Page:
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U.S. Park Police defend safety record in wake of jogger’s brutal murder in Spring Creek

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JAMAICA BAY, Queens -- Lieutenant Robert Varnas of the U.S. Park Police made a left turn out of Brooklyn’s Floyd Bennett Field and headed toward the Gil Hodges Memorial Bridge, which would take him into the Rockaways of Queens.

Varnas is commander of the Jamaica Bay unit of the Gateway National Recreation Area. He knows all the statistics relating to Gateway, which includes parts of Staten Island, Liberty and Ellis Islands, and Sandy Hook, New Jersey.

Gateway has “26,000 acres, 9,000 of which are water; it’s a very large area,” Lieutenant Varnas told PIX11, during our ride along in his white SUV.

Varnas’ Jamaica Bay unit has received more attention in the last week, after the vicious rape and murder of 30-year-old jogger, Karina Vetrano, in the Spring Creek parklands of Howard Beach. Spring Creek is part of the Gateway system.

“You’ve got to remember: this is park land,” Varnas observed, as we drove with him past Fort Tilden and Riis Park in the Rockaway Beach section of his unit. “There are many isolated areas.”

In the wake of Vetrano’s brutal death, a runner in the Rockaways, Mary Whelan, contacted PIX11 and expressed concern about staffing for the U.S. Park Police in Queens and Brooklyn.

Whelan sometimes travels “The Loop” — which goes from Rockaway, over the Gil Hodges Bridge (also known as the Marine Parkway Bridge) to Brooklyn’s Canarsie Piers, into Howard Beach, Broad Channel, and then back to the Rockaways.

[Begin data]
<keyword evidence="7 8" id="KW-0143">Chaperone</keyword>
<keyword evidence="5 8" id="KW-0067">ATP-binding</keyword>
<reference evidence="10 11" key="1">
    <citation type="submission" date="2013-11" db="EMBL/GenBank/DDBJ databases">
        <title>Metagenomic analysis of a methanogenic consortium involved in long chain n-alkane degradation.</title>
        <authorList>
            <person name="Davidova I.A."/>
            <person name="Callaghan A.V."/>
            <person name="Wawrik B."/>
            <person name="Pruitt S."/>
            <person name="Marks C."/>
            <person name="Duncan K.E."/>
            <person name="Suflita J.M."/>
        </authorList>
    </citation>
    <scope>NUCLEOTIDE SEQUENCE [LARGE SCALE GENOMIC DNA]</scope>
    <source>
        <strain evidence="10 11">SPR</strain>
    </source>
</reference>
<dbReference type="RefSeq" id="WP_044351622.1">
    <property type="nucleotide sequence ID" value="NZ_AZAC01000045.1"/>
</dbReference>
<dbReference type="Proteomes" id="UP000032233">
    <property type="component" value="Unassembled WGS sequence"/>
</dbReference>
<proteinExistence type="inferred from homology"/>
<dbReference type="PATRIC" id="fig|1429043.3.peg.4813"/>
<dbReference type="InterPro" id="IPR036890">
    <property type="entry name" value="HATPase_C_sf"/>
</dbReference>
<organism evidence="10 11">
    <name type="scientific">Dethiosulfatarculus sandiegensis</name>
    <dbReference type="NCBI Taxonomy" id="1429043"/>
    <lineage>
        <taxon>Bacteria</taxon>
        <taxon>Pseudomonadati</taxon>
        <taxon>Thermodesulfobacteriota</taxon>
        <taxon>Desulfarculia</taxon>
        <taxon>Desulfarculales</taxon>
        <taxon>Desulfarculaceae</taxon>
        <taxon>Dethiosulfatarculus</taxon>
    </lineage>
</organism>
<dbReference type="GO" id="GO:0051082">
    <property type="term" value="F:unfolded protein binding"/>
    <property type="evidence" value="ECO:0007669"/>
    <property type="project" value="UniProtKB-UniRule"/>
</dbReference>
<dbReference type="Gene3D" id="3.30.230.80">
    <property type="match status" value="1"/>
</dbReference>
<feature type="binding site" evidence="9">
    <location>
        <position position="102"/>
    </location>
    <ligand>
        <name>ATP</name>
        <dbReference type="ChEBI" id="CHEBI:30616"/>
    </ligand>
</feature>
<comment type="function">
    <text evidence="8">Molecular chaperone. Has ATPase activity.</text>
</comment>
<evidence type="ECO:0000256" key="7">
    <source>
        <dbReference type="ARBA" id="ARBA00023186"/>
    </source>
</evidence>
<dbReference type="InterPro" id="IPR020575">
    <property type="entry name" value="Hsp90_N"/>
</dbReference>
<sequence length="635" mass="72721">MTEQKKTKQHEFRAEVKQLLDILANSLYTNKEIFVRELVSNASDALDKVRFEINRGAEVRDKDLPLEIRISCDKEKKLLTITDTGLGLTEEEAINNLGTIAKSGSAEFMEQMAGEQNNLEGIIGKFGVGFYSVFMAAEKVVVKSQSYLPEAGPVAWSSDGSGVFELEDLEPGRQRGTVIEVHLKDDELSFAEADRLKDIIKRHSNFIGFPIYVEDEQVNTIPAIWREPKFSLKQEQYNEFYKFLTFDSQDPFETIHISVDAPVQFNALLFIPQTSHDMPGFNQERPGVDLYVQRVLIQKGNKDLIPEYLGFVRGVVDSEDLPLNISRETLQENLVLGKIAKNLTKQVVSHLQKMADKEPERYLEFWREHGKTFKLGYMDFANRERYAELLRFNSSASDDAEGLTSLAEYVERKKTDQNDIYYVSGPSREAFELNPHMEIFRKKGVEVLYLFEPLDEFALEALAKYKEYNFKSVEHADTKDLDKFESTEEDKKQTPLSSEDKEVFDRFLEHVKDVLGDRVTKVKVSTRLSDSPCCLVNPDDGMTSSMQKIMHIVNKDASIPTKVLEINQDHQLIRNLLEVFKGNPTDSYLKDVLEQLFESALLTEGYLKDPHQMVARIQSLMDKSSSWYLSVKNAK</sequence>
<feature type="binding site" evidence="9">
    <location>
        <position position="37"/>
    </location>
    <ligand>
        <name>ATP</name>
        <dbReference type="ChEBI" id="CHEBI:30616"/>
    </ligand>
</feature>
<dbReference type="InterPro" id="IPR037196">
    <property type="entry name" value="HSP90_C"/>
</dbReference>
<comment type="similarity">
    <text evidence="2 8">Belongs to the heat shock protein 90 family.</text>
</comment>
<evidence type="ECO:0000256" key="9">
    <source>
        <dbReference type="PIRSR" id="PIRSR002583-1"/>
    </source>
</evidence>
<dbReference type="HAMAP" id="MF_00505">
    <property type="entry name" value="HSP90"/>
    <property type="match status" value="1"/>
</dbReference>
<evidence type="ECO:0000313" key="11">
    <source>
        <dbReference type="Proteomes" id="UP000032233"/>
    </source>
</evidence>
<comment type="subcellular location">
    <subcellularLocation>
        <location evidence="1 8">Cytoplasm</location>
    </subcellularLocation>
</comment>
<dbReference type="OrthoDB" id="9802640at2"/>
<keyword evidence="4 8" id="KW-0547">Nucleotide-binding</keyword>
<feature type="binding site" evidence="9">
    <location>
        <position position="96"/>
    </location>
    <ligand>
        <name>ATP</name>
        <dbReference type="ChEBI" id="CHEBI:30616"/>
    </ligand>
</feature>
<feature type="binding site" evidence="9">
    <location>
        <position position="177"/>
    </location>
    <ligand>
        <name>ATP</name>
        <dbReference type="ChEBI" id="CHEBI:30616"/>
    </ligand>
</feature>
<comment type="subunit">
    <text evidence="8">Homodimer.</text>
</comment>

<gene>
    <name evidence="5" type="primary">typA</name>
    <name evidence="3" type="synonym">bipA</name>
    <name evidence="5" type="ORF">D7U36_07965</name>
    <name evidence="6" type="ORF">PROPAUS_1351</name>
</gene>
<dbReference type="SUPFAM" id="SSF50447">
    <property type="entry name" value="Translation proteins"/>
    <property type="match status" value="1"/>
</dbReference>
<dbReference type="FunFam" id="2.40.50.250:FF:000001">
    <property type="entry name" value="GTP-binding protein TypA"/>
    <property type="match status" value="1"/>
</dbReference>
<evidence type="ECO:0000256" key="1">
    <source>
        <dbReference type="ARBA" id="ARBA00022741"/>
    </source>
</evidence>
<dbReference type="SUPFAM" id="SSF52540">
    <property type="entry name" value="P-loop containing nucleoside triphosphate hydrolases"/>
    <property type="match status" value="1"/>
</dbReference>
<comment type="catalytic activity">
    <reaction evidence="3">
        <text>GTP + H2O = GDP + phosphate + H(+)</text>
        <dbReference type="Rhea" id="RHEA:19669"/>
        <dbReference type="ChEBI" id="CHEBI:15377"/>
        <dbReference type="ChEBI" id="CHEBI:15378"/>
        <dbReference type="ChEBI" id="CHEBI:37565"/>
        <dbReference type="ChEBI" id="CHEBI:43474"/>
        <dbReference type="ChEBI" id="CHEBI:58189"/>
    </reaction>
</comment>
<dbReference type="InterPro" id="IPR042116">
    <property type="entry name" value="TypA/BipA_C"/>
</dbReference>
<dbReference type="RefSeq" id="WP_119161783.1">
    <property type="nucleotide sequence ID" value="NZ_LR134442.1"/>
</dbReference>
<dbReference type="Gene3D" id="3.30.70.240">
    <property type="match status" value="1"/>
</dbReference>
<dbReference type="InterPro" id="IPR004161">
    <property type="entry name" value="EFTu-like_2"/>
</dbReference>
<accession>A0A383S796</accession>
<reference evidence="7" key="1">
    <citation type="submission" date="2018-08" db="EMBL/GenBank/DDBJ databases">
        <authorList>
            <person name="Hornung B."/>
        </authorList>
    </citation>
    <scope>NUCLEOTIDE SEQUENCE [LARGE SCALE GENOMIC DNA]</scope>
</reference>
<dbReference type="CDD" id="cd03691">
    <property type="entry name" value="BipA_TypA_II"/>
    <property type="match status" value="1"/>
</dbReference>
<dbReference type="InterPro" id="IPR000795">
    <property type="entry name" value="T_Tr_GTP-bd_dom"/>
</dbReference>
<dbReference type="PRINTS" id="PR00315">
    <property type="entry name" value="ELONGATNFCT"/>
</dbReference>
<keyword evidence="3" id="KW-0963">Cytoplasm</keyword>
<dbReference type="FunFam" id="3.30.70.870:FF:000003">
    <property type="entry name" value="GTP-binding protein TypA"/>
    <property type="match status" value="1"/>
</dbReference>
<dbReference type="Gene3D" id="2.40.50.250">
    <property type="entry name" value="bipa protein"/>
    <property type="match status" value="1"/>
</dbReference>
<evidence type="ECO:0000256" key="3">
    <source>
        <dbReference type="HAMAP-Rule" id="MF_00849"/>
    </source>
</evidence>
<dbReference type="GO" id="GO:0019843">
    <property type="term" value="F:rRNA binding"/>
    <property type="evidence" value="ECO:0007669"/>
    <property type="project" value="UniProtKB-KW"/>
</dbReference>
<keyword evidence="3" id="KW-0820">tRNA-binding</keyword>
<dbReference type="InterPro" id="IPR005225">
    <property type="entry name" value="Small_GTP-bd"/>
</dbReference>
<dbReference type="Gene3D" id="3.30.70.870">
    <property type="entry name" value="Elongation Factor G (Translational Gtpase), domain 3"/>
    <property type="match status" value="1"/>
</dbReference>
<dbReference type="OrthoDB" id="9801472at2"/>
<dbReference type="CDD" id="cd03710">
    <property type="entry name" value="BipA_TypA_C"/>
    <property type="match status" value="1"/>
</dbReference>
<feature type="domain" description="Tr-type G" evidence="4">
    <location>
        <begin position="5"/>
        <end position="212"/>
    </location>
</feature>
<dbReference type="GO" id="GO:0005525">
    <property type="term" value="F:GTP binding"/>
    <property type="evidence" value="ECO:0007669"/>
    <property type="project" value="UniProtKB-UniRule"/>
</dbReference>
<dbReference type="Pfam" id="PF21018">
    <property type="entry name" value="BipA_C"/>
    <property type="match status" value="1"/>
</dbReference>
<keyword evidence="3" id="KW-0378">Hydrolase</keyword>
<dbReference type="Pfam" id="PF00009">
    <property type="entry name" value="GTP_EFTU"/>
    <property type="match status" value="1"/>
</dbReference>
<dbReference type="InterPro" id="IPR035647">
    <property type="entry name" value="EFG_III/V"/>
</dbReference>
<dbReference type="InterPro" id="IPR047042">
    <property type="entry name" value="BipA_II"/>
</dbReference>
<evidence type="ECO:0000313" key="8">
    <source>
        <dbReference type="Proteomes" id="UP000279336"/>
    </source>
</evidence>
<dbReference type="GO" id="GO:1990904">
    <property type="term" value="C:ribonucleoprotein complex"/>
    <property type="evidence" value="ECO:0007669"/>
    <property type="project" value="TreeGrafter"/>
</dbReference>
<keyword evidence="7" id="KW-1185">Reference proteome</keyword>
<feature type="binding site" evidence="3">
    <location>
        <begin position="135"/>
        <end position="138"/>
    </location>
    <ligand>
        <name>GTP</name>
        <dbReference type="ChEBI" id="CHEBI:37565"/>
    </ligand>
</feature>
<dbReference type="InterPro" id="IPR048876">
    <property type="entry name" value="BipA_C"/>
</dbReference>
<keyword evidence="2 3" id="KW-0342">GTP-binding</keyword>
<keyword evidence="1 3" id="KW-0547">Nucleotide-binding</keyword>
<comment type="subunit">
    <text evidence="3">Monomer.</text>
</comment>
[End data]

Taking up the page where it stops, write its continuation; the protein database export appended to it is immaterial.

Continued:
“The last couple of months, I have encountered a lot of issues with vagrants, homeless people, and encampments,” Whelan said. “It’s the first time in my 23 years living in Rockaway that I do not feel safe doing my daily routine.”

Like Vetrano did, Whelan runs in the late afternoon. She complained to PIX11 that she never sees U.S. Park Police near Fort Tilden. Lt. Varnas told us that’s not accurate.

“In the Jamaica Bay unit, I have 38 officers,” Varnas told PIX11. “They’re assigned to marine patrol, horse patrol, a criminal investigations branch, and patrol K9 divisions,” he said. But Lt. Varnas acknowledged patrols have changed, since Karina Vetrano’s murder. Drive by’s for Spring Creek are not confined to perimeter patrols.

“We now have two officers assigned to interior patrol,” Lieutenant Varnas said. “Either by mountain bike, all terrain vehicles, or mounted horse. We’ve partnered with the NYPD, and they’re going to assist us.”

The interior patrols for Spring Creek mean the U.S. Park Police are inside the site from 11 a.m. to 7 p.m. weekdays. The NYPD will handle weekend patrols.

Lieutenant Varnas noted that places like Riis Park, which get more than 15,000 visitors on a summer Saturday and Sunday, needed more police resources.

In total, there are 138 police officers assigned to the New York district of the Gateway National Recreation area. Park Police are used at screening sites for tourists seeking to take ferries to the Statue of Liberty and Ellis Island. More Park Police are stationed on the islands themselves.

When we talked to Lieutenant Varnas about the vagrants Mary Whelan made reference to, he responded, “Presently, to my knowledge, there are no known homeless people encamped anywhere in the Jamaica Bay unit.”

He also repeated advice that joggers run with a buddy and to be aware of their surroundings, by avoiding texting while running—or blocking out their hearing with ear buds.

“We can’t have a police officer on every corner,” the police supervisor said. “It’s not possible.”

John Edwards, president of the Rockaway Running Club, said he’s suggested to his daughters they not run alone in certain areas.
But Edwards noted many joggers love the freedom of running in open spaces near the water.

“Runners want to go a longer distance. They create their own loop,” Edwards noted. ”It’s nice. It’s quiet. It’s by the ocean.”